Singapore’s annual food festival leaves no doubt that this small nation is a formidable foodie’s haven. Whether it’s rustic fare or modern fusion, street food or a five-star feast, Singapore Food Festival delivers — and it bests itself every year.
Held at multiple destinations from July to August, the festival turns a keen eye not only on the food itself, but also on the country’s culinary heritage and the chefs that put Singapore’s homegrown delicacies on the global map.
2015’s food festival saw the return of Ellenborough market, a foodie’s staple which was destroyed in a fire in 1968. Recreated along Clark Quay’s Read Bridge, Ellenborough is the place to be for Teochew fare, a singular cuisine that originated from the Chaoshan region in Guangdong, China. Visitors can sample yam paste, crab, steamed pomfret, pork jelly, oyster omelettes, popiah (fresh spring roll), yusheng (raw fish salad), and an array of fishballs, fishcakes, and fish dumplings among the many hawker stalls.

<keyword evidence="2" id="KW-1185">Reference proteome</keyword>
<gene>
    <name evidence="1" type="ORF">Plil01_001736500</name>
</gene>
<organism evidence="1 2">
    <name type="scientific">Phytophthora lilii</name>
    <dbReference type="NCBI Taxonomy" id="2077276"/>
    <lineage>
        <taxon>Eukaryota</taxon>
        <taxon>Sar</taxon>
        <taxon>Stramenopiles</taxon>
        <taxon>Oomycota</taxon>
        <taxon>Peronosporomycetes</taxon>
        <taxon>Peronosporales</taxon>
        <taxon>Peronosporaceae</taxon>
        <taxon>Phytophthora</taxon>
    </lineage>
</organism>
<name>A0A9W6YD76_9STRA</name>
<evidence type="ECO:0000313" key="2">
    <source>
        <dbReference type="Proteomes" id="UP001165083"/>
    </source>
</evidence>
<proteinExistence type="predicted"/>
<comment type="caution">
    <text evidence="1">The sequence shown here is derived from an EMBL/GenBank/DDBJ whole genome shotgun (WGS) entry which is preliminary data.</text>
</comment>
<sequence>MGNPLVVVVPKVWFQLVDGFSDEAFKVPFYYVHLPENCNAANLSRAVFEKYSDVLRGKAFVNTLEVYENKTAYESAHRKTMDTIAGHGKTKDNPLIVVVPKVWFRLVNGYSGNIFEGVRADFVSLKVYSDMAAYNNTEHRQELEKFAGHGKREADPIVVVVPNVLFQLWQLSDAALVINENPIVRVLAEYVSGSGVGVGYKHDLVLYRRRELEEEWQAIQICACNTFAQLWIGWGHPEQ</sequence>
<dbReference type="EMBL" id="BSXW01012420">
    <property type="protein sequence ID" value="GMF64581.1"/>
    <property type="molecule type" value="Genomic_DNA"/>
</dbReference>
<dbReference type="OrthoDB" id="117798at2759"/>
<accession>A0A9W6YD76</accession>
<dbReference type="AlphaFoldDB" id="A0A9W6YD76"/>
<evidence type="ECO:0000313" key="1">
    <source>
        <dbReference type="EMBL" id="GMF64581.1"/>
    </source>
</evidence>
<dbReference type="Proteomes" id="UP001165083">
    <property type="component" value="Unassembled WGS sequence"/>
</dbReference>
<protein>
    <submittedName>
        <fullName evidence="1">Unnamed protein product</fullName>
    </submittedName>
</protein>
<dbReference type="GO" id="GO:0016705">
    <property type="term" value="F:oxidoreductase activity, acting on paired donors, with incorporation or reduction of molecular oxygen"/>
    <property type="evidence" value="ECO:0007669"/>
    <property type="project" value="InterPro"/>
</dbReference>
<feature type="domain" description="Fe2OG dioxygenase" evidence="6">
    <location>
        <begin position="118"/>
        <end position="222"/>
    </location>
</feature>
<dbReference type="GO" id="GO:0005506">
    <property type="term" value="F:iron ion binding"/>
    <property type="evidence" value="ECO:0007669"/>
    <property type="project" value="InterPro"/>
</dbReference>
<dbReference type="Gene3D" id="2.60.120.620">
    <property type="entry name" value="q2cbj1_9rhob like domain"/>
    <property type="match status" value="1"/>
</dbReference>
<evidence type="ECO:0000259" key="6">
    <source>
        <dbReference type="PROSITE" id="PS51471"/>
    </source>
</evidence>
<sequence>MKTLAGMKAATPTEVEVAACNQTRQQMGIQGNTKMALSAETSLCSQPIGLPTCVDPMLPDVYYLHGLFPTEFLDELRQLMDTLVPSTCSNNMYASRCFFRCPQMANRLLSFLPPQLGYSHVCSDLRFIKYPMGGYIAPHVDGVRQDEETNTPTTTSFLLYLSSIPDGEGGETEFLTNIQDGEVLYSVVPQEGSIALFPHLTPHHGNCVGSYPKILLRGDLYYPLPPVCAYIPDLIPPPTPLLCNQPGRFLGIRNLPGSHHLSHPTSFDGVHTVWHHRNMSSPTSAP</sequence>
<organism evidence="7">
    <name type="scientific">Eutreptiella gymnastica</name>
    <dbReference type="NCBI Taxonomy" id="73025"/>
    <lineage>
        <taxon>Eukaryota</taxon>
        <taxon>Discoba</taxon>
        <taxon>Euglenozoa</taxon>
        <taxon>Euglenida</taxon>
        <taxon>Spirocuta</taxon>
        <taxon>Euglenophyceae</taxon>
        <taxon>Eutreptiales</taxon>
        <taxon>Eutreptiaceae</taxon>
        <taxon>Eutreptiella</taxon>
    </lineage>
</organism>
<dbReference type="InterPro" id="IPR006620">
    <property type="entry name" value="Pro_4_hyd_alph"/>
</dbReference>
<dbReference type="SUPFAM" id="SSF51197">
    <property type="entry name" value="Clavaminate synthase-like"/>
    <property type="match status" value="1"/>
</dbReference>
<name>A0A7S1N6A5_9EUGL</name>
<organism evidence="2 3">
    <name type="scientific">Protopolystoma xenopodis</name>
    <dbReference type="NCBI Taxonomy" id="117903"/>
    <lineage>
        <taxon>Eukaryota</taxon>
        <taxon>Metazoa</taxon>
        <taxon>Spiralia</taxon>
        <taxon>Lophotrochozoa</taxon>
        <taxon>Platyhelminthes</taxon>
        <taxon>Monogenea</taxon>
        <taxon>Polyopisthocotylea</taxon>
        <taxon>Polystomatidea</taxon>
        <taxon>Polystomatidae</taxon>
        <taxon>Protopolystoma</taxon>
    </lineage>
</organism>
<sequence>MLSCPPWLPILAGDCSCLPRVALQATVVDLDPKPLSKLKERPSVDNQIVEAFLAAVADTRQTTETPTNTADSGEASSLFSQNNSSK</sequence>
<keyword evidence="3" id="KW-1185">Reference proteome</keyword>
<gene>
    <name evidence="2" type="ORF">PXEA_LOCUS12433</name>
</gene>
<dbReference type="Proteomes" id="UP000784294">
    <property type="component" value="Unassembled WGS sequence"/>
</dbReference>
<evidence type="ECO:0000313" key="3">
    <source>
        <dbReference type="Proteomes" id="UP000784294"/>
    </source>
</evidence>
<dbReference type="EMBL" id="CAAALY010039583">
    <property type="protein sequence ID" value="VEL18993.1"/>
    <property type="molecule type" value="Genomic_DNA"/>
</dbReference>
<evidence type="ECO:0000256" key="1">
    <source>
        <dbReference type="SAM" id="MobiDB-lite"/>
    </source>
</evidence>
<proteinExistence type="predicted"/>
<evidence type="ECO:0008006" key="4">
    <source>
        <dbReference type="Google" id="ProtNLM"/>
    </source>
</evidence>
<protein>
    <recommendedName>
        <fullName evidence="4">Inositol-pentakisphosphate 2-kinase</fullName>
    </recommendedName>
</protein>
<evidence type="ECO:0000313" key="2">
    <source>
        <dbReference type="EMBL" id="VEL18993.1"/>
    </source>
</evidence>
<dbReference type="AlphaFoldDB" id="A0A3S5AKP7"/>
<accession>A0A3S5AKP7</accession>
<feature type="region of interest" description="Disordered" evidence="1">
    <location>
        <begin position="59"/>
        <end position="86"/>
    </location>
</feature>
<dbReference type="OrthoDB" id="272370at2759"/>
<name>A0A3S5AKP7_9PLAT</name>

Still more hawker stalls pop up for the Singapore Hawker Feast, unraveling many tasty treats from the city’s favorites. STREAT, a new event, features a curated selection of the best hawkers side-by-side with the country top chefs. For fine-dining, hungry visitors can turn to 12 heritage restaurants that use local produce to reinvent their choicest fare at Singapore Restaurant Month.
Chinatown’s food street is also a must on any itinerary. Innovation runs amok with street food turned fusion cuisine, moreso at the gala dinner which, in 2015, served kimchi roasted duck kueh pie tee and braised duck yam quinoa. Ardent fans of Indian cuisine have the Indian quarter’s own spin-off food fest, Suvai, the country’s first Indian gourmet festival.
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For a similar festival with an emphasis on food, visit Brunei’s Borneo Fruit Festival. For other festivals in the month of July, check out Malaysia’s Unesco World Heritage City Celebrations in Melaka; and Thailand’s Ubon Ratchathani Candle Festival.